In Gilmore, the taxpayer argued that legal expenses in a divorce proceeding were deductible under Section 23(a)(2) as expenses incurred for the conservation of property held for the production of income, to the extent that they were attributable to taxpayer's defense against his wife's claim to a community property interest in his stockholdings. The Supreme Court rejected the contention. The Court held that the litigation costs were "personal" expenses arising out of taxpayer's marital relationship, that a "basic restriction upon the availability of a § 23(a) (1) deduction is that the expense item involved must be one that has a business origin," and that, in light of the origin and purpose of Section 23(a) (2), this basic restriction "must impose the same limitation upon the reach of § 23(a) (2)." 372 U.S. at 46, 83 S.Ct. at 628, 9 L.Ed.2d 570.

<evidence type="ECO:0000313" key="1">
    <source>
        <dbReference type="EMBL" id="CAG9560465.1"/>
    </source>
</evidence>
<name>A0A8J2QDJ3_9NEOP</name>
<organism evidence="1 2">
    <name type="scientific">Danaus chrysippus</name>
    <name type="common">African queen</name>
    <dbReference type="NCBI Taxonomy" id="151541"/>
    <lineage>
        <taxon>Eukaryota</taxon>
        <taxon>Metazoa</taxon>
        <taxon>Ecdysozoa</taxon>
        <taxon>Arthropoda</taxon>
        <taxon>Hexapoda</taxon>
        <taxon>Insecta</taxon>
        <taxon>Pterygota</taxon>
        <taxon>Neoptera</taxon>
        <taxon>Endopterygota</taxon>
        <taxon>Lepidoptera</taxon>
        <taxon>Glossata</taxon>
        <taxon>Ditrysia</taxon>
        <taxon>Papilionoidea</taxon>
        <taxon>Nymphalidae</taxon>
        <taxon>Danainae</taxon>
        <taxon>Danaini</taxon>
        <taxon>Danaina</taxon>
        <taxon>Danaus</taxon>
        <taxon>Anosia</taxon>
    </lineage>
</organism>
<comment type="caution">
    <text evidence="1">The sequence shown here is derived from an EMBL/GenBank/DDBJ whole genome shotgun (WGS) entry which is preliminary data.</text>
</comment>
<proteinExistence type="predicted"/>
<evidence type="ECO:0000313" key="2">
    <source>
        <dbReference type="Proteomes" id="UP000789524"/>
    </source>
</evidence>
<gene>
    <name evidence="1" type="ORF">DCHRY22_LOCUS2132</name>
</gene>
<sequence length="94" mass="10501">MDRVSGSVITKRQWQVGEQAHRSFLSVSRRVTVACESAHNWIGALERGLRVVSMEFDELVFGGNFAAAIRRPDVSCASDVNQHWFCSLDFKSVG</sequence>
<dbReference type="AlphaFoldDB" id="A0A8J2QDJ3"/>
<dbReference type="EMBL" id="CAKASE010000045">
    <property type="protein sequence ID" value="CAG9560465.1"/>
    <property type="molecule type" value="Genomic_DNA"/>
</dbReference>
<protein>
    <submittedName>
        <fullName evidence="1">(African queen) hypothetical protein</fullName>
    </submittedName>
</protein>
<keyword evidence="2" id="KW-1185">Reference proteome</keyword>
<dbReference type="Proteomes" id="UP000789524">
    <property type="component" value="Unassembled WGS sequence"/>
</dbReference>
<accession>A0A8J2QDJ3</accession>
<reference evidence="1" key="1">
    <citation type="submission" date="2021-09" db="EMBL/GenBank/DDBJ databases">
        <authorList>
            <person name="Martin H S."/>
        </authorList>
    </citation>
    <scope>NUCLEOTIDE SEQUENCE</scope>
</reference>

The non-deductibiliy of capital expenditures, founded upon the principle that related disbursements and receipts should be given consistent tax treatment, is also a basic limitation upon Section 23(a) (1) (A), and the same limitation must therefore apply to Section 23(a) (2).12 Thus, capital expenditures are not deductible as ordinary and necessary expenses whether incurred in connection with a trade or business or in collection of income or conservation of property held for the production of income. And this is true specifically of the kind of capital expenditures involved in the present case.